Somalia moves to limit charcoal use

Published: May 9, 2016

Somalia moves to limit charcoal useSomalia’s Federal government and regional administrations have joined together in an effort to reduce dependency on charcoal for cooking and heating.
Over the weekend, Somalia’s minister of Livestock, Forestry and Range Saeed Hussein Iid launched a UNDP-backed programme to address land degradation, promote alternative energy and create sustainable livelihoods in the autonomous region of Puntland.
The joint program is also aimed at tackling deforestation in a bid to protect environment and reducing emissions, was first launched last year in Somalia’s capital Mogadishu.

Somalia's minister of Livestock, Forestry and Range Saeed Iid
Somalia’s minister of Livestock, Forestry & Range Saeed Iid

At the launch, Minister Saeed Hussein Iid said the new programme will help conserve the environment.
‘’For those who much rely on charcoal trading we have now other alternatives for them and we encourage everyone to take part in this programme which is important to the state our environment.’’
Puntland official pledged their commitment to completely halt charcoal exports and work towards alternative livelihoods and energy.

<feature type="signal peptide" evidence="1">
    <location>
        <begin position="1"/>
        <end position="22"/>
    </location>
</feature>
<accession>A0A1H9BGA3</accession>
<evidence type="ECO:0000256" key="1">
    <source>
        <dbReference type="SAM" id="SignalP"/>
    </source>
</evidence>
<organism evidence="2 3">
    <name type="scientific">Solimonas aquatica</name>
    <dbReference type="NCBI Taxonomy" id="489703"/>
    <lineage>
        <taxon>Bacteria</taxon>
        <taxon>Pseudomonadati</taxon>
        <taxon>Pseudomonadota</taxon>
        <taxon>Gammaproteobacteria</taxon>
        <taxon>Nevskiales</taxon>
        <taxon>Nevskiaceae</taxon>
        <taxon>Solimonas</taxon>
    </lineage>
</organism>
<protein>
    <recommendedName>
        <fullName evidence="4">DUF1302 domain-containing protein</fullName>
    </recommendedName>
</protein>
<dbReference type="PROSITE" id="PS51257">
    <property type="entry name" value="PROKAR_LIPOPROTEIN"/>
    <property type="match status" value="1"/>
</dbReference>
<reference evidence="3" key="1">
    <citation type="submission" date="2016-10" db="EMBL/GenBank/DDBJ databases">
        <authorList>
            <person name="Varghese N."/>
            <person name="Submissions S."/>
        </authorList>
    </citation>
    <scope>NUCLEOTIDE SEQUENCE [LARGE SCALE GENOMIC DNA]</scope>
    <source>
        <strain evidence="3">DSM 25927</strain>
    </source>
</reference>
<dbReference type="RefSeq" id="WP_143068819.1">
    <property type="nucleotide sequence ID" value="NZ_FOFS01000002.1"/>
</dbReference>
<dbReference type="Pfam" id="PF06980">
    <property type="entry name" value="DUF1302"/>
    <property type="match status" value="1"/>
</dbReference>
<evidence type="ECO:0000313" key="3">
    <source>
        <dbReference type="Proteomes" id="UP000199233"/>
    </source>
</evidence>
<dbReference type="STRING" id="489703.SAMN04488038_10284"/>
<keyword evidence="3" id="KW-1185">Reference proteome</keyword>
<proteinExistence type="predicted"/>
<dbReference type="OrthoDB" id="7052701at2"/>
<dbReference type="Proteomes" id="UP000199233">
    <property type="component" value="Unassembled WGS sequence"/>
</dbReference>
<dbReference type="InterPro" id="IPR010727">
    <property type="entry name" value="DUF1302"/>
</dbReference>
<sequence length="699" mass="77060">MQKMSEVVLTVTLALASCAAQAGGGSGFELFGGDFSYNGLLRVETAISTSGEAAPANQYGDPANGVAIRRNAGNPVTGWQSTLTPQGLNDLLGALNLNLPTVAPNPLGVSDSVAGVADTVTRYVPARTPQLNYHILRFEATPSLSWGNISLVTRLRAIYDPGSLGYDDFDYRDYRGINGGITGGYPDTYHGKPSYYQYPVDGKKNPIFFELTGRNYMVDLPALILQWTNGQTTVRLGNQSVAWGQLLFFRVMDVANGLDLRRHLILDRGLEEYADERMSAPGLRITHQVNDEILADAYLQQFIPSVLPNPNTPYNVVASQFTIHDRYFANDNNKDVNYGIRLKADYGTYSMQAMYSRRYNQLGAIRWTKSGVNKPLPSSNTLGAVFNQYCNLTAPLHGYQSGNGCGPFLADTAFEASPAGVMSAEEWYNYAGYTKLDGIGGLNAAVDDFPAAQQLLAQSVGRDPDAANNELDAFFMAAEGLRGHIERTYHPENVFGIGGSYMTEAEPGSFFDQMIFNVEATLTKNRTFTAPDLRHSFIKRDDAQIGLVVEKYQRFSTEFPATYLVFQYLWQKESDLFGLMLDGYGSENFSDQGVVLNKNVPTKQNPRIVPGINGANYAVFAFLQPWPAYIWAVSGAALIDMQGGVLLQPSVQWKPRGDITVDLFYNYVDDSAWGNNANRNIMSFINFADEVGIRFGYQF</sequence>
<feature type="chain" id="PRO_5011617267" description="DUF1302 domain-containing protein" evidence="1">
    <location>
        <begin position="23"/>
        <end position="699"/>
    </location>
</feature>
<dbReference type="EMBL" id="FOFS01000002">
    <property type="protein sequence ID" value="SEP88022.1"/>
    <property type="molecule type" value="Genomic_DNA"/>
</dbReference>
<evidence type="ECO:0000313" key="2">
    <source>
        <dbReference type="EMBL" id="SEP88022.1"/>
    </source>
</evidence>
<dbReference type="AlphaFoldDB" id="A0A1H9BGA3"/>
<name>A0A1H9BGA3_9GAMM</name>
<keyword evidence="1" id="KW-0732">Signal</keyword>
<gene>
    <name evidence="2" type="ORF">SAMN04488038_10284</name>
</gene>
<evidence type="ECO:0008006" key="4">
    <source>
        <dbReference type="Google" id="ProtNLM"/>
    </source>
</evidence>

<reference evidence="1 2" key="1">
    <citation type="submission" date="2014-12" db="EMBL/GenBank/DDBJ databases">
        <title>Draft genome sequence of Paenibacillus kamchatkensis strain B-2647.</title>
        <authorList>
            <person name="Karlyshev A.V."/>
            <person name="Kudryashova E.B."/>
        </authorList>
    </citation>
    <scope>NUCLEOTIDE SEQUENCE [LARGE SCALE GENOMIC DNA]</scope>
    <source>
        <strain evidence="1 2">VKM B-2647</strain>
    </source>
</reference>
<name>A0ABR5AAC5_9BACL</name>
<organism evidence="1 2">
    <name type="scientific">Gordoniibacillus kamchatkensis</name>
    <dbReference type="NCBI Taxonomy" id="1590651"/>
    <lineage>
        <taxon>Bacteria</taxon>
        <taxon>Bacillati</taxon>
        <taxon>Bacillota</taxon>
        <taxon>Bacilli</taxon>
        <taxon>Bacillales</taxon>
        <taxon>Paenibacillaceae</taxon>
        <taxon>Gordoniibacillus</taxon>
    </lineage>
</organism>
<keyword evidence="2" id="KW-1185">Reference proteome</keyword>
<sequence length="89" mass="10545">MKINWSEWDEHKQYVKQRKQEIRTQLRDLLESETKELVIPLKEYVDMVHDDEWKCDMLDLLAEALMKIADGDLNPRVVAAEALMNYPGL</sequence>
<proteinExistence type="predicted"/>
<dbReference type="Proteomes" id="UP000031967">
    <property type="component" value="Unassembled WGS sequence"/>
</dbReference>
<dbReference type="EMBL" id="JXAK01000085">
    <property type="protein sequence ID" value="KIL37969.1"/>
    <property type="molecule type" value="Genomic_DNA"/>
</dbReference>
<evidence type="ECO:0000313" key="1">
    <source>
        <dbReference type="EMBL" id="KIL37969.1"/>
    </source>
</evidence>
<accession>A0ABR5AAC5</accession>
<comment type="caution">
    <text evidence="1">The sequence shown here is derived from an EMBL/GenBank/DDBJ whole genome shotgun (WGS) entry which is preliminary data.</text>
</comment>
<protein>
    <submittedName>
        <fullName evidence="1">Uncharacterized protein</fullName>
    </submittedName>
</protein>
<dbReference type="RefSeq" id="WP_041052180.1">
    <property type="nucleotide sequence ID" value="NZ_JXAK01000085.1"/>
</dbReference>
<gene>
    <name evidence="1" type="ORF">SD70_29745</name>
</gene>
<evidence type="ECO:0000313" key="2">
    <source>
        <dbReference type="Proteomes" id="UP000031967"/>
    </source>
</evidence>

Since the collapse of the central government in 1991, Somalia has been a haven for many environmentally destructive illegal activities such as nuclear and toxic waste dumping, over-fishing and illegal fishing by international fishing enterprises, and the rapacious importation of Somali charcoal by the Gulf States.
While the charcoal industry has grown by exponentially, the trees from which the charcoal is made are being decimated in the process. Mature trees have disappeared from the Somali landscape, leading to a decline in livestock herds and consequently affecting the general population by creating extensive poverty and famine.
In a country with little electrical power, charcoal is the predominant domestic cooking fuel and is now managed by a network of more than 30 local brokers and was also controlled by armed groups such as al-Shabaab before losing seaports they used to export from.
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